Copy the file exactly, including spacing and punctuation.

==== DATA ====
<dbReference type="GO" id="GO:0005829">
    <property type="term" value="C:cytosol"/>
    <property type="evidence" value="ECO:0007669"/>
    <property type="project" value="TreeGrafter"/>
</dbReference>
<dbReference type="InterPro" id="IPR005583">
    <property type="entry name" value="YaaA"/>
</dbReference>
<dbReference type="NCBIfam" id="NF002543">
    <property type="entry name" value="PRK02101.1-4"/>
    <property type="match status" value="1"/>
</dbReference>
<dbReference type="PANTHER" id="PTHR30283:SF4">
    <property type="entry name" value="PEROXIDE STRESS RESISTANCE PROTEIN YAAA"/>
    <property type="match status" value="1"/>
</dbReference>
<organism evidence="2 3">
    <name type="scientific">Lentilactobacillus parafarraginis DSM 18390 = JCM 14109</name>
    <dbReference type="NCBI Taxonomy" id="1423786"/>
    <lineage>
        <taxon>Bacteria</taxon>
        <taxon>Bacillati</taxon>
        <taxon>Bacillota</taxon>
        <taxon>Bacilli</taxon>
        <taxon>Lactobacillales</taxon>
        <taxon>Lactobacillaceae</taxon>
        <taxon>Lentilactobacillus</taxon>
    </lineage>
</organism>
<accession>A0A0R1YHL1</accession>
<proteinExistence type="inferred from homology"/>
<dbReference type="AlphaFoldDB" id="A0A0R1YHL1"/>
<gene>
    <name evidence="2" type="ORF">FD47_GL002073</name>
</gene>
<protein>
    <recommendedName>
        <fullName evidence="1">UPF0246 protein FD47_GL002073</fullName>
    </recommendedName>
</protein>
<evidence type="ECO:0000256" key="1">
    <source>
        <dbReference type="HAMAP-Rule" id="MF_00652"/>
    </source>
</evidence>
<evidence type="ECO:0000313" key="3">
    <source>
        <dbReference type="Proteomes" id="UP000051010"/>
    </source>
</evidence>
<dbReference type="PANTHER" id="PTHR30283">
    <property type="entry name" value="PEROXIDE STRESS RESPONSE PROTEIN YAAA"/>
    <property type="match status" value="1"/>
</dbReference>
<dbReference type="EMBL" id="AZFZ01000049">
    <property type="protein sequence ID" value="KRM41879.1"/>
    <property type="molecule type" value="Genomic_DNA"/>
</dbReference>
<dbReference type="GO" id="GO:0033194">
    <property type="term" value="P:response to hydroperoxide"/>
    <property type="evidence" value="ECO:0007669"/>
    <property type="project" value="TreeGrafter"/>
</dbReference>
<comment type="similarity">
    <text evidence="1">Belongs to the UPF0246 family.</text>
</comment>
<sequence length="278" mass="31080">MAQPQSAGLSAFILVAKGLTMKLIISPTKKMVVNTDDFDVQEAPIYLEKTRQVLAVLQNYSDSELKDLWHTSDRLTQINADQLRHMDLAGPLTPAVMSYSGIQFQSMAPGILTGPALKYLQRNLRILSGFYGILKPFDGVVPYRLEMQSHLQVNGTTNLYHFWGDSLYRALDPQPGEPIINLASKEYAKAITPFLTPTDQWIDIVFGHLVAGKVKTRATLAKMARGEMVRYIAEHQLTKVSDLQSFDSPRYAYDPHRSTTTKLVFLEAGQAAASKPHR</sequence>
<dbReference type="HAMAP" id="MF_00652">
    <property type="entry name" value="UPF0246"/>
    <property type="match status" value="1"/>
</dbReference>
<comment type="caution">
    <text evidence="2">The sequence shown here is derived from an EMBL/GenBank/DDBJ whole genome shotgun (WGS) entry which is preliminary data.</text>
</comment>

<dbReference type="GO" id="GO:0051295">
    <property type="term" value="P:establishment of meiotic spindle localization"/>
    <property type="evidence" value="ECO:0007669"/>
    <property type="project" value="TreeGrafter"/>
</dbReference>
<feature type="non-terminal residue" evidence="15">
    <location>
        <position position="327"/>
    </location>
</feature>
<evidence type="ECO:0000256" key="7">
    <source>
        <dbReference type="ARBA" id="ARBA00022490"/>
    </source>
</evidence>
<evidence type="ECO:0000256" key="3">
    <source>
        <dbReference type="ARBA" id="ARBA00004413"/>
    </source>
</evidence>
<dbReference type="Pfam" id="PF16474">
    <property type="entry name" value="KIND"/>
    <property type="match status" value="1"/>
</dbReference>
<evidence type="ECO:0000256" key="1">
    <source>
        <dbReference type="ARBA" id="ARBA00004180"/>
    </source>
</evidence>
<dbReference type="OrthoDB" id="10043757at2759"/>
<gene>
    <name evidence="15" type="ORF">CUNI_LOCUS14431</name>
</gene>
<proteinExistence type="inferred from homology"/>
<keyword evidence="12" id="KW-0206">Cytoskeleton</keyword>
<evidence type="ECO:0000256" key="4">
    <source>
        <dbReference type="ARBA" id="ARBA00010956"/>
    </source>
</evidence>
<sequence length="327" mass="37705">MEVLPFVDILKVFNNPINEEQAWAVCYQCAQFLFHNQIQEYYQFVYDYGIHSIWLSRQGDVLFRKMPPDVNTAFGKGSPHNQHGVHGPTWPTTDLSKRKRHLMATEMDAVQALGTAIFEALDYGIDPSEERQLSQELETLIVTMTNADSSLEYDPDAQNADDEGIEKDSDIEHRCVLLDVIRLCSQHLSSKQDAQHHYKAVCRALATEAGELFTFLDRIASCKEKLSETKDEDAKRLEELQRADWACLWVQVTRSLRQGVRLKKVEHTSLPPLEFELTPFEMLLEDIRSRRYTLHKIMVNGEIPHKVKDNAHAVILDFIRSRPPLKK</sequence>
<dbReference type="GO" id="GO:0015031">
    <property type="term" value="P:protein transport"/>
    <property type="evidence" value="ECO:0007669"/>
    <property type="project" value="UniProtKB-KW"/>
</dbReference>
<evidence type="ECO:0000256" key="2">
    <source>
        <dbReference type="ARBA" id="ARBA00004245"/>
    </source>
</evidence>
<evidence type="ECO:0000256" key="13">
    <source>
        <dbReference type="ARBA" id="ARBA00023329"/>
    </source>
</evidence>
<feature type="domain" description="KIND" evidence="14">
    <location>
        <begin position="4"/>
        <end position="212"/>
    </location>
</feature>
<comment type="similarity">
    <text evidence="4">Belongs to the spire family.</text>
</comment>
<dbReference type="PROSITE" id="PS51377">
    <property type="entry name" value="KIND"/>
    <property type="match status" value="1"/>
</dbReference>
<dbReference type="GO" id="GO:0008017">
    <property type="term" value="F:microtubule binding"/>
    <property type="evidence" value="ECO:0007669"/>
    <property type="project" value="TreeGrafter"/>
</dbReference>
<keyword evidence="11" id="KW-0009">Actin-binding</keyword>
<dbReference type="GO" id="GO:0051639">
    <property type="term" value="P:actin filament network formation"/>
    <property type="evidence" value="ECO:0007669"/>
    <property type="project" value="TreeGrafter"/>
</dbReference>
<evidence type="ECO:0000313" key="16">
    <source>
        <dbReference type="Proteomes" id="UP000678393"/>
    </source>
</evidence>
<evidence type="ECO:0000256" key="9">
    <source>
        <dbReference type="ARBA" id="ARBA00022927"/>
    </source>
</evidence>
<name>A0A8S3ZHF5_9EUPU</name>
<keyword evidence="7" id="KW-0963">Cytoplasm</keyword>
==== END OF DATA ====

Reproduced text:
<dbReference type="GO" id="GO:0005829">
    <property type="term" value="C:cytosol"/>
    <property type="evidence" value="ECO:0007669"/>
    <property type="project" value="TreeGrafter"/>
</dbReference>
<dbReference type="InterPro" id="IPR005583">
    <property type="entry name" value="YaaA"/>
</dbReference>
<dbReference type="NCBIfam" id="NF002543">
    <property type="entry name" value="PRK02101.1-4"/>
    <property type="match status" value="1"/>
</dbReference>
<dbReference type="PANTHER" id="PTHR30283:SF4">
    <property type="entry name" value="PEROXIDE STRESS RESISTANCE PROTEIN YAAA"/>
    <property type="match status" value="1"/>
</dbReference>
<organism evidence="2 3">
    <name type="scientific">Lentilactobacillus parafarraginis DSM 18390 = JCM 14109</name>
    <dbReference type="NCBI Taxonomy" id="1423786"/>
    <lineage>
        <taxon>Bacteria</taxon>
        <taxon>Bacillati</taxon>
        <taxon>Bacillota</taxon>
        <taxon>Bacilli</taxon>
        <taxon>Lactobacillales</taxon>
        <taxon>Lactobacillaceae</taxon>
        <taxon>Lentilactobacillus</taxon>
    </lineage>
</organism>
<accession>A0A0R1YHL1</accession>
<proteinExistence type="inferred from homology"/>
<dbReference type="AlphaFoldDB" id="A0A0R1YHL1"/>
<gene>
    <name evidence="2" type="ORF">FD47_GL002073</name>
</gene>
<protein>
    <recommendedName>
        <fullName evidence="1">UPF0246 protein FD47_GL002073</fullName>
    </recommendedName>
</protein>
<evidence type="ECO:0000256" key="1">
    <source>
        <dbReference type="HAMAP-Rule" id="MF_00652"/>
    </source>
</evidence>
<evidence type="ECO:0000313" key="3">
    <source>
        <dbReference type="Proteomes" id="UP000051010"/>
    </source>
</evidence>
<dbReference type="PANTHER" id="PTHR30283">
    <property type="entry name" value="PEROXIDE STRESS RESPONSE PROTEIN YAAA"/>
    <property type="match status" value="1"/>
</dbReference>
<dbReference type="EMBL" id="AZFZ01000049">
    <property type="protein sequence ID" value="KRM41879.1"/>
    <property type="molecule type" value="Genomic_DNA"/>
</dbReference>
<dbReference type="GO" id="GO:0033194">
    <property type="term" value="P:response to hydroperoxide"/>
    <property type="evidence" value="ECO:0007669"/>
    <property type="project" value="TreeGrafter"/>
</dbReference>
<comment type="similarity">
    <text evidence="1">Belongs to the UPF0246 family.</text>
</comment>
<sequence length="278" mass="31080">MAQPQSAGLSAFILVAKGLTMKLIISPTKKMVVNTDDFDVQEAPIYLEKTRQVLAVLQNYSDSELKDLWHTSDRLTQINADQLRHMDLAGPLTPAVMSYSGIQFQSMAPGILTGPALKYLQRNLRILSGFYGILKPFDGVVPYRLEMQSHLQVNGTTNLYHFWGDSLYRALDPQPGEPIINLASKEYAKAITPFLTPTDQWIDIVFGHLVAGKVKTRATLAKMARGEMVRYIAEHQLTKVSDLQSFDSPRYAYDPHRSTTTKLVFLEAGQAAASKPHR</sequence>
<dbReference type="HAMAP" id="MF_00652">
    <property type="entry name" value="UPF0246"/>
    <property type="match status" value="1"/>
</dbReference>
<comment type="caution">
    <text evidence="2">The sequence shown here is derived from an EMBL/GenBank/DDBJ whole genome shotgun (WGS) entry which is preliminary data.</text>
</comment>

<dbReference type="GO" id="GO:0051295">
    <property type="term" value="P:establishment of meiotic spindle localization"/>
    <property type="evidence" value="ECO:0007669"/>
    <property type="project" value="TreeGrafter"/>
</dbReference>
<feature type="non-terminal residue" evidence="15">
    <location>
        <position position="327"/>
    </location>
</feature>
<evidence type="ECO:0000256" key="7">
    <source>
        <dbReference type="ARBA" id="ARBA00022490"/>
    </source>
</evidence>
<evidence type="ECO:0000256" key="3">
    <source>
        <dbReference type="ARBA" id="ARBA00004413"/>
    </source>
</evidence>
<dbReference type="Pfam" id="PF16474">
    <property type="entry name" value="KIND"/>
    <property type="match status" value="1"/>
</dbReference>
<evidence type="ECO:0000256" key="1">
    <source>
        <dbReference type="ARBA" id="ARBA00004180"/>
    </source>
</evidence>
<dbReference type="OrthoDB" id="10043757at2759"/>
<gene>
    <name evidence="15" type="ORF">CUNI_LOCUS14431</name>
</gene>
<proteinExistence type="inferred from homology"/>
<keyword evidence="12" id="KW-0206">Cytoskeleton</keyword>
<evidence type="ECO:0000256" key="4">
    <source>
        <dbReference type="ARBA" id="ARBA00010956"/>
    </source>
</evidence>
<sequence length="327" mass="37705">MEVLPFVDILKVFNNPINEEQAWAVCYQCAQFLFHNQIQEYYQFVYDYGIHSIWLSRQGDVLFRKMPPDVNTAFGKGSPHNQHGVHGPTWPTTDLSKRKRHLMATEMDAVQALGTAIFEALDYGIDPSEERQLSQELETLIVTMTNADSSLEYDPDAQNADDEGIEKDSDIEHRCVLLDVIRLCSQHLSSKQDAQHHYKAVCRALATEAGELFTFLDRIASCKEKLSETKDEDAKRLEELQRADWACLWVQVTRSLRQGVRLKKVEHTSLPPLEFELTPFEMLLEDIRSRRYTLHKIMVNGEIPHKVKDNAHAVILDFIRSRPPLKK</sequence>
<dbReference type="GO" id="GO:0015031">
    <property type="term" value="P:protein transport"/>
    <property type="evidence" value="ECO:0007669"/>
    <property type="project" value="UniProtKB-KW"/>
</dbReference>
<evidence type="ECO:0000256" key="2">
    <source>
        <dbReference type="ARBA" id="ARBA00004245"/>
    </source>
</evidence>
<evidence type="ECO:0000256" key="13">
    <source>
        <dbReference type="ARBA" id="ARBA00023329"/>
    </source>
</evidence>
<feature type="domain" description="KIND" evidence="14">
    <location>
        <begin position="4"/>
        <end position="212"/>
    </location>
</feature>
<comment type="similarity">
    <text evidence="4">Belongs to the spire family.</text>
</comment>
<dbReference type="PROSITE" id="PS51377">
    <property type="entry name" value="KIND"/>
    <property type="match status" value="1"/>
</dbReference>
<dbReference type="GO" id="GO:0008017">
    <property type="term" value="F:microtubule binding"/>
    <property type="evidence" value="ECO:0007669"/>
    <property type="project" value="TreeGrafter"/>
</dbReference>
<keyword evidence="11" id="KW-0009">Actin-binding</keyword>
<dbReference type="GO" id="GO:0051639">
    <property type="term" value="P:actin filament network formation"/>
    <property type="evidence" value="ECO:0007669"/>
    <property type="project" value="TreeGrafter"/>
</dbReference>
<evidence type="ECO:0000313" key="16">
    <source>
        <dbReference type="Proteomes" id="UP000678393"/>
    </source>
</evidence>
<evidence type="ECO:0000256" key="9">
    <source>
        <dbReference type="ARBA" id="ARBA00022927"/>
    </source>
</evidence>
<name>A0A8S3ZHF5_9EUPU</name>
<keyword evidence="7" id="KW-0963">Cytoplasm</keyword>